House communities to cluster by location for Class of 2023

by Elizabeth Janowski | 8/16/19 3:10am

This fall, the Class of 2023 will be the first group of students to experience the latest development in the College’s four-year-old house community system. Each first-year residence hall will now correspond to a specific house community, according to associate dean of residential life and director of residential education Mike Wooten. 

All first-year members of Allen House will live in Wheeler and Richardson Halls; South House first-years will live in the Fayerweather dormitories; and West House first-years will live in the River cluster. School House and North Park House will share the Choates cluster, with North Park first-years occupying Brown Hall and School House first-years residing in Bissell, Cohen and Little Halls. Freshman members of the East Wheelock house community will live in McCulloch, Morton and Zimmerman Halls — three dormitories within the East Wheelock cluster.

For the past three years, freshmen have shared the same house community as other students on their floor. However, each first-year residence hall contained students from several different house communities across its floors. The only exception was the East Wheelock house community, in which first-year students lived in the East Wheelock cluster and shared buildings with upperclassmen.

Wooten stated that the idea to unify first-year residence halls each under a single house community had been a topic of conversation within the Office of Residential Life for several years. He added that assistant directors of residential education and house professors for each community encouraged the change throughout its planning. 

“Since the inception of the [house community] system, which is now in its fourth year, we’ve been asking how to integrate first-years into the larger house,” Wooten said. “This year presented a good opportunity to re-examine this question.”

House professor of West House Ryan Hickox expressed enthusiasm about the change, saying that there will be several advantages to the new structure of first-year housing over the previous model. Specifically, he said that placing students of the same house community in close proximity with one another will allow first-years to forge bonds within their house community early on in their college career.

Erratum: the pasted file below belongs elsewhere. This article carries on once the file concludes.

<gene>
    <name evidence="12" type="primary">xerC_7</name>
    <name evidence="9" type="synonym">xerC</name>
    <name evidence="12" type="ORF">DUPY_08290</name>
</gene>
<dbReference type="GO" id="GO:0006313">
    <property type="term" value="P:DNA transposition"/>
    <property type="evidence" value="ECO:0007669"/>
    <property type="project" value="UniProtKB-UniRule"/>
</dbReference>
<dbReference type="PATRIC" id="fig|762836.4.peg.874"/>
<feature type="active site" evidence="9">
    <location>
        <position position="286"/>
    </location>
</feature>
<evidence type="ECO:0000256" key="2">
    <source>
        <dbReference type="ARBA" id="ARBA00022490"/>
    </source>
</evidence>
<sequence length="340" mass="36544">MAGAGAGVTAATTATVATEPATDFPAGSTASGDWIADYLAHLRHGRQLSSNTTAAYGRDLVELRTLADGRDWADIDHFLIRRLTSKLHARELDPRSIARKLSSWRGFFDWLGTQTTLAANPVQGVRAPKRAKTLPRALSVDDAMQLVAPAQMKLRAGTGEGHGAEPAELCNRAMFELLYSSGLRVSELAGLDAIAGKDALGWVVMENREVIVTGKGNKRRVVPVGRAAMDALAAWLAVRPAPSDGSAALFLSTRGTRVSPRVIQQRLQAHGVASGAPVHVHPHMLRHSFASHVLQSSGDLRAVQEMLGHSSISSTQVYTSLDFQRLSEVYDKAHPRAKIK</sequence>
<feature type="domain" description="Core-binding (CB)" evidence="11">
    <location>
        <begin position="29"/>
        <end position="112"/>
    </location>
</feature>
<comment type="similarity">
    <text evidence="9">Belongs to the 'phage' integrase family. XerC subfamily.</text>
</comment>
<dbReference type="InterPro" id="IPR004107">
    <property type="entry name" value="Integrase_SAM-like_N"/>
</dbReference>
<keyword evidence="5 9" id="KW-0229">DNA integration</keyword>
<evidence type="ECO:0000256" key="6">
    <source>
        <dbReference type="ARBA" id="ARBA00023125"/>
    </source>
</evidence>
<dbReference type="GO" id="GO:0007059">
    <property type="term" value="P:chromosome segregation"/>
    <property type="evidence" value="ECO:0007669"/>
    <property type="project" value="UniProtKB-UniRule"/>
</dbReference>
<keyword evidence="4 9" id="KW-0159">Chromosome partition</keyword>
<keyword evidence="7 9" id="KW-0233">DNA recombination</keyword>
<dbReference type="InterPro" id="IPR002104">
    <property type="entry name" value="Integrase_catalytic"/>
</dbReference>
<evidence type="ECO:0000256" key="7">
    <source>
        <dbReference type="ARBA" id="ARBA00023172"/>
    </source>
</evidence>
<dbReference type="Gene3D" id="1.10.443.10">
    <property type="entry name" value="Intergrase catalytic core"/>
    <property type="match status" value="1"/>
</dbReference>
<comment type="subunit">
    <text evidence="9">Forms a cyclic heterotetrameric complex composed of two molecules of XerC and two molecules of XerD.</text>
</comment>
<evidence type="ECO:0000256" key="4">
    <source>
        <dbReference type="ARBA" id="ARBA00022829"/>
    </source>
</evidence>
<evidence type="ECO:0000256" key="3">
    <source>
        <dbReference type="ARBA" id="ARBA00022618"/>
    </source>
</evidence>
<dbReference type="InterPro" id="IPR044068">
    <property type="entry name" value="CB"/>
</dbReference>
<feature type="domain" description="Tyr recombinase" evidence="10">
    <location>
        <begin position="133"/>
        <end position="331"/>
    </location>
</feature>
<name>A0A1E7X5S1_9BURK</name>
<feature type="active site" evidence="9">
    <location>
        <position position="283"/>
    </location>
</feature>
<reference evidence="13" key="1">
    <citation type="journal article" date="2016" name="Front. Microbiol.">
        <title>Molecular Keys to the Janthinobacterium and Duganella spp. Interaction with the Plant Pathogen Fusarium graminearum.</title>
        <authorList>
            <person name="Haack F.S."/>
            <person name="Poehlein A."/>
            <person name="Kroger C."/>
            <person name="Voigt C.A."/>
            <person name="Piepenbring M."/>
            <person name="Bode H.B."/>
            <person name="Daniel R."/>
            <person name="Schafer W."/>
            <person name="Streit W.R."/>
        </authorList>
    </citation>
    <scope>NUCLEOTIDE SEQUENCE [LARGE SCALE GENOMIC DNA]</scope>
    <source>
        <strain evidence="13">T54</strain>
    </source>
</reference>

“We often had the problem that it was difficult for our first-year students to really get to know who was in their community with them and who they would be living with for the next three years,” Hickox said. “Having freshmen from the same house located in one place will really help with that.”

House professor of Allen House Janice McCabe echoed these sentiments, emphasizing the significance of house communities as another social network alongside student clubs and organizations.

“I think this’ll be great for promoting more programming and for communicating infrmation across the entire house community,” McCabe said. “I think this will be a good step toward creating a more full sense of community within Allen House overall.”

Wooten added that the change will allow for more house community-specific programming opportunities during a student’s first year. He expressed hope that by deepening first-years’ connections to their house community, the programming will decrease the disparity between the upperclassmen and first-year experiences. 

The locations for each house community’s first-year residence hall were determined primarily by the size of the communities and where they best fit, according to Wooten. For example, North Park will only occupy one dormitory because it has the smallest population of students out of the house communities. 

Given the particular challenges they present, first-year Living Learning Communities will continue to be organized into house communities by floor, Wooten noted. He said that he does not anticipate this model changing in the near future. 

Hickox said that he is excited to see the changes implemented upon the arrival of the incoming freshman class. He added that with the graduation of the Class of 2019, all current classes of Dartmouth students have matriculated after the introduction of the house community system. As a result, he hopes that the house community system will continue to become a more widely embraced aspect of student life at the College. 

“What I hope that we’ll see is that membership in a house community will become an increasingly important part of a student’s experience on campus,” Hickox said. “I think this is an opportunity for the whole house to get closer together, and I hope students will take advantage of that.”

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